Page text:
Chart Datum is the plane below which all depths are published on a navigational chart. It is also the plane to which all tidal heights are referred, so by adding the tidal height to the charted depth, the true depth of water is determined.
By international agreement, Chart Datum is defined as a level so low that the tide will not frequently fall below it. In the United Kingdom, this level is normally approximately the level of Lowest Astronomical Tide. Chart Datum is shown on charts as the zero metre contour
Most authorities use a datum called chart datum (CD), which to all intents and purposes is the lowest astronomical tide (LAT) for that length of coastline or that particular port.For navigation purposes any water depth has to be referenced to a common datum for it to have any meaning.
However, MLLW may be used as the tidal datum for tidal curves in the United States of America and is not as low as lowest astronomical tide.
The reason for using LAT is that there will always be at least the depth shown by the soundings, even at low water. Any higher datum will inevitably mean that sometimes there will be less water than the charted depth.
- There is a common misunderstanding that chart datum is constant for the whole of a chart, but this is not so.
- Coastal effects could cause the lowest astronomical tide to be significantly different at two places close together on the same chart.
Important Terms related to Chart Work – Chart Datum (CD) and Lowest Astronomical Tide (LAT)
Chart Datum (CD) and Lowest Astronomical Tide (LAT) are two important terms used in nautical charts and tide predictions.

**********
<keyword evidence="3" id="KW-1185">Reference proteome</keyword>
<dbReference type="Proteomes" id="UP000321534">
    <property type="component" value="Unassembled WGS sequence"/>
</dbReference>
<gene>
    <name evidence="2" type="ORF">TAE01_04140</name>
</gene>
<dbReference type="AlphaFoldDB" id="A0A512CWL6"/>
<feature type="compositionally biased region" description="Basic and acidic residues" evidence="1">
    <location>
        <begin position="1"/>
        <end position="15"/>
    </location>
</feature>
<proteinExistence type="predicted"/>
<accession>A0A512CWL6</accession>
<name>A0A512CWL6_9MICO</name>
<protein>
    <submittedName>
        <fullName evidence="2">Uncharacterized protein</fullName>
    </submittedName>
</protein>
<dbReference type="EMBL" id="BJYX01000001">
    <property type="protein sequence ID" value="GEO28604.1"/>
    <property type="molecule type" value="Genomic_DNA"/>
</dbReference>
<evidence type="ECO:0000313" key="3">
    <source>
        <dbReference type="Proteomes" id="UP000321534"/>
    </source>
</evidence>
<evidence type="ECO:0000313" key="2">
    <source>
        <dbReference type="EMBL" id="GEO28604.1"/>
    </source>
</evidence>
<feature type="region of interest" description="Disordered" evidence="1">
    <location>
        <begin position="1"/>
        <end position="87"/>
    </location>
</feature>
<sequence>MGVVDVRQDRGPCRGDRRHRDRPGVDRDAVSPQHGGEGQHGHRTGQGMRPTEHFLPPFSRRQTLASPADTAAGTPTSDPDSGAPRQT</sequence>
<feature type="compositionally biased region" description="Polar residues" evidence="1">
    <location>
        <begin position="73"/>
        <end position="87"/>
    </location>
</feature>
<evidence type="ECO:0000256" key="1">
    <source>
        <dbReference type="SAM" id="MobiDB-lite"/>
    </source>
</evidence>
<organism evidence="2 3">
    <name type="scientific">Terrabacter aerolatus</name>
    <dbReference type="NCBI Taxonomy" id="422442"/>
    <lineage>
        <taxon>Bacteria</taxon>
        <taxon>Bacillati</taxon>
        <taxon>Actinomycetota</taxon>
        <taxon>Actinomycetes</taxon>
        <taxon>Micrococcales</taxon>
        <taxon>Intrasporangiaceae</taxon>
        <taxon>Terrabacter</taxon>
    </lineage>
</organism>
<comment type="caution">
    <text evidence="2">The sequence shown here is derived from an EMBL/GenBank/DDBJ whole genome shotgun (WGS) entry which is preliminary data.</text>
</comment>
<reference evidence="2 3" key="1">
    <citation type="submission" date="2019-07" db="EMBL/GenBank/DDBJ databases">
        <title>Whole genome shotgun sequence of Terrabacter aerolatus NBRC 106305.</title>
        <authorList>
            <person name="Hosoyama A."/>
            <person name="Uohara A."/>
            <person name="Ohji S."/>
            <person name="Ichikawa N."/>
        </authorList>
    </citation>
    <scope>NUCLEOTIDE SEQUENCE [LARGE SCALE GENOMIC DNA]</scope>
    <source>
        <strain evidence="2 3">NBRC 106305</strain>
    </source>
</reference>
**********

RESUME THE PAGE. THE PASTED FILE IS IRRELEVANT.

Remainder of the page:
What is Chart Datum (CD)
Chart Datum (CD) is the reference level used to measure the depths and heights shown on nautical charts. It is the level below which all soundings and depths are given, and it is determined by local authorities based on the mean sea level at the location in question. Chart Datum is used as a reference level to ensure that mariners have a consistent and accurate understanding of the water depths in the area.
What is Lowest Astronomical Tide (LAT)
Lowest Astronomical Tide (LAT) is the lowest level that the sea is predicted to reach under normal astronomical conditions, meaning when there are no storm surges or other weather-related effects. LAT is typically used as a reference level to determine the minimum depth of water available at a particular location, such as for ship navigation or dredging operations. LAT is calculated using data on tidal patterns and astronomical factors such as the positions of the sun and moon.
It is important for mariners and other users of nautical charts to understand these terms and their meanings to ensure that they have an accurate understanding of the water depths and tidal conditions in a given area. Additionally, it is important to note that these values may change over time due to factors such as sea level rise or changes in tidal patterns, so it is important to consult updated charts and tide tables to ensure the most accurate and up-to-date information.